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02 Nov 2011 16:58
The International Cricket Council (ICC) needs to act fast to cut off the head of the match-fixing snake following 11 years inactivity in the wake of the Hansie Cronje scandal, former England captain Ian Botham said on Wednesday.
Pakistan cricketers Salman Butt and Mohammad Asif were found guilty on Tuesday of taking bribes to fix part of a test match against England in 2010.
A third Pakistan player, Mohammad Amir, admitted his part in the scam before the trial.
It was the second time in just over a decade that corruption was found to be rife at the heart of cricket after former South Africa captain Cronje was banned for life for his part in a match-fixing scandal in 2000.
“It is 11 years since Hansie Cronje and it has come to the surface again now,” Botham told Reuters at a charity event on Wednesday.
“Nothing has happened since. I think the ICC have just sat on their hands and pretended it’s not there.
Well now they know it’s there so they have got to act.”
The three Pakistan players are due to be sentenced on Wednesday with Butt and Asif facing the prospect of up to seven years in jail or large fines.
The ICC, world cricket’s governing body, said in a statement on Tuesday that they hoped the verdicts would act as a warning to other players who might be “tempted to engage in corrupt activity”.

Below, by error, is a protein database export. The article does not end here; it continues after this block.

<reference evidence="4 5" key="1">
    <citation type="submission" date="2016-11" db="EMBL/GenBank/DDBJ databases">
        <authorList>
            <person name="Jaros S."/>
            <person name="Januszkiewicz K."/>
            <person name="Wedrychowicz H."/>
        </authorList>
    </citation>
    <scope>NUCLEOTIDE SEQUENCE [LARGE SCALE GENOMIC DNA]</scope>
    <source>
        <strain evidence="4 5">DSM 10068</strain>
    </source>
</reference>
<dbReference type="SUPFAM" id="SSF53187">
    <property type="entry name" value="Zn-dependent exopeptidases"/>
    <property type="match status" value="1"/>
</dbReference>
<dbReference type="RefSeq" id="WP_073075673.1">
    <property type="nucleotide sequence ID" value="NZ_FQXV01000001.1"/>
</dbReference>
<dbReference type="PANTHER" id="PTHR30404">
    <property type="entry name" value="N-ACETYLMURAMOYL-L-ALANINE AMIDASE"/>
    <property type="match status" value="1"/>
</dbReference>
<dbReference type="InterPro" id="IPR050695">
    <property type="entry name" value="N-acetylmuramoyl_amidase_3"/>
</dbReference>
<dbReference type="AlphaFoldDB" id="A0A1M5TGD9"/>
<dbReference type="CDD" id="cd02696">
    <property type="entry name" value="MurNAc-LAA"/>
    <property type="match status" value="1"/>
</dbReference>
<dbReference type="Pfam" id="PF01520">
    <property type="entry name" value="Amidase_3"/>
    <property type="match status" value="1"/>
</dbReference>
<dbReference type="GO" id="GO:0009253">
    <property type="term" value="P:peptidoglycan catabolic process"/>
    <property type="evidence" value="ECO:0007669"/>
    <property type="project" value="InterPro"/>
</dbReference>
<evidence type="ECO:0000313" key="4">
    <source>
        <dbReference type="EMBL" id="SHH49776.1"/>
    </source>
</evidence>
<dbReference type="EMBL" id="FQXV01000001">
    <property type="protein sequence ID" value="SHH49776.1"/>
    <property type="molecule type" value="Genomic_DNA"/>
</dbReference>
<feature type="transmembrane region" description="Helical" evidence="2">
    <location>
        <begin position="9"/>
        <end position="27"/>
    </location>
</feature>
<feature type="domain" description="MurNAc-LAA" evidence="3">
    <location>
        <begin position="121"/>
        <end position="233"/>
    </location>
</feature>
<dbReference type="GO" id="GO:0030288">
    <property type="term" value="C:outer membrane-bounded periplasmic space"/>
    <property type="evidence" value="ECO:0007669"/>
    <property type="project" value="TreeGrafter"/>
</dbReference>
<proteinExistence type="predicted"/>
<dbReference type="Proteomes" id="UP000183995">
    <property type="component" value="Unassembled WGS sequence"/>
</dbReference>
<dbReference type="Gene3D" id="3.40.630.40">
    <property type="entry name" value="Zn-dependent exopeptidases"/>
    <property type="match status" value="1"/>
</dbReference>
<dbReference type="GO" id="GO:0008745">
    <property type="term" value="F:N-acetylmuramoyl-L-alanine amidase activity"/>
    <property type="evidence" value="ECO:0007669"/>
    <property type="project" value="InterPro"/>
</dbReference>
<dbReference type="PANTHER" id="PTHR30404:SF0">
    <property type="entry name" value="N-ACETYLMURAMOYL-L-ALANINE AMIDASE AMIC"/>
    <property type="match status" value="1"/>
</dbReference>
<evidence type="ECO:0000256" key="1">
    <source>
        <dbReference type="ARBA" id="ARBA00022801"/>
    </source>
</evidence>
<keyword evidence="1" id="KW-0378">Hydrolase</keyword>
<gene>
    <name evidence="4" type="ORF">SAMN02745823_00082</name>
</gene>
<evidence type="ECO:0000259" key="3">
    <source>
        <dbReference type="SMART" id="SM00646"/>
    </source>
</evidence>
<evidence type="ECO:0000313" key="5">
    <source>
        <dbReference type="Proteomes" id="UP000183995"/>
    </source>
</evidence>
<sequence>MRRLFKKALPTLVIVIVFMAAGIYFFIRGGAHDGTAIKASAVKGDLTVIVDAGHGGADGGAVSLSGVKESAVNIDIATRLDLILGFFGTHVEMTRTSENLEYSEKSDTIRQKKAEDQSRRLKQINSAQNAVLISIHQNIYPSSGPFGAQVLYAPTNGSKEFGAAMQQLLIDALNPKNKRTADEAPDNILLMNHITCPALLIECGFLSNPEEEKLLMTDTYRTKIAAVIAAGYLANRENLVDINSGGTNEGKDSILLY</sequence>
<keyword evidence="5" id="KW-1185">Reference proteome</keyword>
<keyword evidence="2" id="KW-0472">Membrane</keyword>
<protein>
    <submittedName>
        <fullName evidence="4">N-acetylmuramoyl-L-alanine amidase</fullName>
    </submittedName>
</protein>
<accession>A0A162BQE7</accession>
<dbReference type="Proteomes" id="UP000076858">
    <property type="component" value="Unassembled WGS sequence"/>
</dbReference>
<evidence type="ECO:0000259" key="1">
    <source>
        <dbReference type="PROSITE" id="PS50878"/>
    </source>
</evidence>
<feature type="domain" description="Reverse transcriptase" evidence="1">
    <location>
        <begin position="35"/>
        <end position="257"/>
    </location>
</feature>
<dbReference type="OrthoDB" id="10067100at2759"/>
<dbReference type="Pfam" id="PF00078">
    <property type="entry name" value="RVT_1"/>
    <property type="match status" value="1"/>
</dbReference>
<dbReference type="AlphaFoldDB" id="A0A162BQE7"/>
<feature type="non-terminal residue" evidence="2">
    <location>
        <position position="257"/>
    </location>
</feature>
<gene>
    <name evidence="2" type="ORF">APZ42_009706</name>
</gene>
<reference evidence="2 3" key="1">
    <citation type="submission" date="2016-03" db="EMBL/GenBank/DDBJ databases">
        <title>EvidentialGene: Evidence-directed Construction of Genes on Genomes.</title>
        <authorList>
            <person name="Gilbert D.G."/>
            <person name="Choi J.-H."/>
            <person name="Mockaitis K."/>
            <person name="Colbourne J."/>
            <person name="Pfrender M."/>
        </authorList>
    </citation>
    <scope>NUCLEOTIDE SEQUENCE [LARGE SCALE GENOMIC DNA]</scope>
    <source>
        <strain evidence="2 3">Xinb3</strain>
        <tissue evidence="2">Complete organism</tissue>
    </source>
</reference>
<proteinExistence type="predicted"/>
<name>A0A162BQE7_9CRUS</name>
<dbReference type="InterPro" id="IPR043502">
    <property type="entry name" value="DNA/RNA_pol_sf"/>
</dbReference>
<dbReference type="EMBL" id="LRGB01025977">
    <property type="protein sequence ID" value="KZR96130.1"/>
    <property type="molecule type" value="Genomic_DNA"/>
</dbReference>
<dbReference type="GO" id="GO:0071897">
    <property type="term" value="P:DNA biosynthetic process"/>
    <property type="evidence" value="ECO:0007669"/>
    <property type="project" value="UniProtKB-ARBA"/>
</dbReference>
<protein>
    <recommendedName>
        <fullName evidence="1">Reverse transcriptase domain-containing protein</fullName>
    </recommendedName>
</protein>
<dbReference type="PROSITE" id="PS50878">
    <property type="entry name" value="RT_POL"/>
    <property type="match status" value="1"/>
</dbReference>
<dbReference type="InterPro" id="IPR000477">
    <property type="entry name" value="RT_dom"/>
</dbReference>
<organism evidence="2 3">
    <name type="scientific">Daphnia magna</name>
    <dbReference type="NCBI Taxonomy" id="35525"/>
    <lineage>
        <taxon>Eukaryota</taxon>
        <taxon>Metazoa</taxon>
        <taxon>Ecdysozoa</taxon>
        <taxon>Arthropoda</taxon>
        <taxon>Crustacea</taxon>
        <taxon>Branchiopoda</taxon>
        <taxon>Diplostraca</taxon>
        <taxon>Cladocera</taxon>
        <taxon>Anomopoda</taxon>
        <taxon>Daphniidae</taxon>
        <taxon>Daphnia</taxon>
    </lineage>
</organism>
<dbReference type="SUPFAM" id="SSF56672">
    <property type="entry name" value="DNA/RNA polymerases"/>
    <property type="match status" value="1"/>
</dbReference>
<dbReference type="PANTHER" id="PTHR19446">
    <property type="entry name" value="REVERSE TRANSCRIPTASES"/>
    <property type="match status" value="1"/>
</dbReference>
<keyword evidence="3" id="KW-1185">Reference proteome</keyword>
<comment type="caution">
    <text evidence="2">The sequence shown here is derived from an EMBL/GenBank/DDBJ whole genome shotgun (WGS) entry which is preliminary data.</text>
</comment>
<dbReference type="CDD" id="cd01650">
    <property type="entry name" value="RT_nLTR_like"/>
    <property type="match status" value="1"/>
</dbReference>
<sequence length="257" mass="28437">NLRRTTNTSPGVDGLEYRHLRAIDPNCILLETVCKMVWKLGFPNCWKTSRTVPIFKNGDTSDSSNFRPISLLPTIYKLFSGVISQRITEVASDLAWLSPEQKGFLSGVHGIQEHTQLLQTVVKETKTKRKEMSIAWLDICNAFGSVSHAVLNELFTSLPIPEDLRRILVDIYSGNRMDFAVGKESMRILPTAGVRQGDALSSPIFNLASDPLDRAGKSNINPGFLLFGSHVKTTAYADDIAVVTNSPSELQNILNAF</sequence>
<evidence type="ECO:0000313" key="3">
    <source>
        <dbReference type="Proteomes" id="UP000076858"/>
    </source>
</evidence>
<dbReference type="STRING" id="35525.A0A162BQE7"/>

Botham, however, believes there needs to be a more thorough investigation into cricket’s shadowy underworld and the multibillion dollar betting industry that funds it.
“The courts have acted, now the authorities and the respective cricket boards have got to act,” Botham said at the Laureus Sport for Good Foundation event at a dilapidated former school in South London.
“It has got to start with Pakistan who has to sort out their own back yard.
“Then other sides will follow.
“We have only just scratched the surface. It is a $50-billion-a-year industry so we are nowhere near solving the problem.”
The convicted Pakistan trio have already been suspended from cricket for at least five years by the ICC and Botham, who played 102 tests for England between 1977 and 1992, echoed the widespread calls for their bans to be extended to life.
“There have to be deterrents,” he said.
“If there are no deterrents and everyone just sits on their hands and pretends it is not happening it will continue.
“We will see what the judge thinks of it and I think that will be a benchmark. I believe these guys are in a lot of trouble.
“I think they [the ICC] issued five-year bans but it is more serious than that.
“These guys knew what they were doing. Now is the time to act and if it means lifetime bans then so be it.
“In other sports you get lifetime bans and I think in match fixing you are cheating yourself, the team you’re playing for, the teams you’re playing against, and more importantly, the public. It is a pretty big sin.”—Reuters
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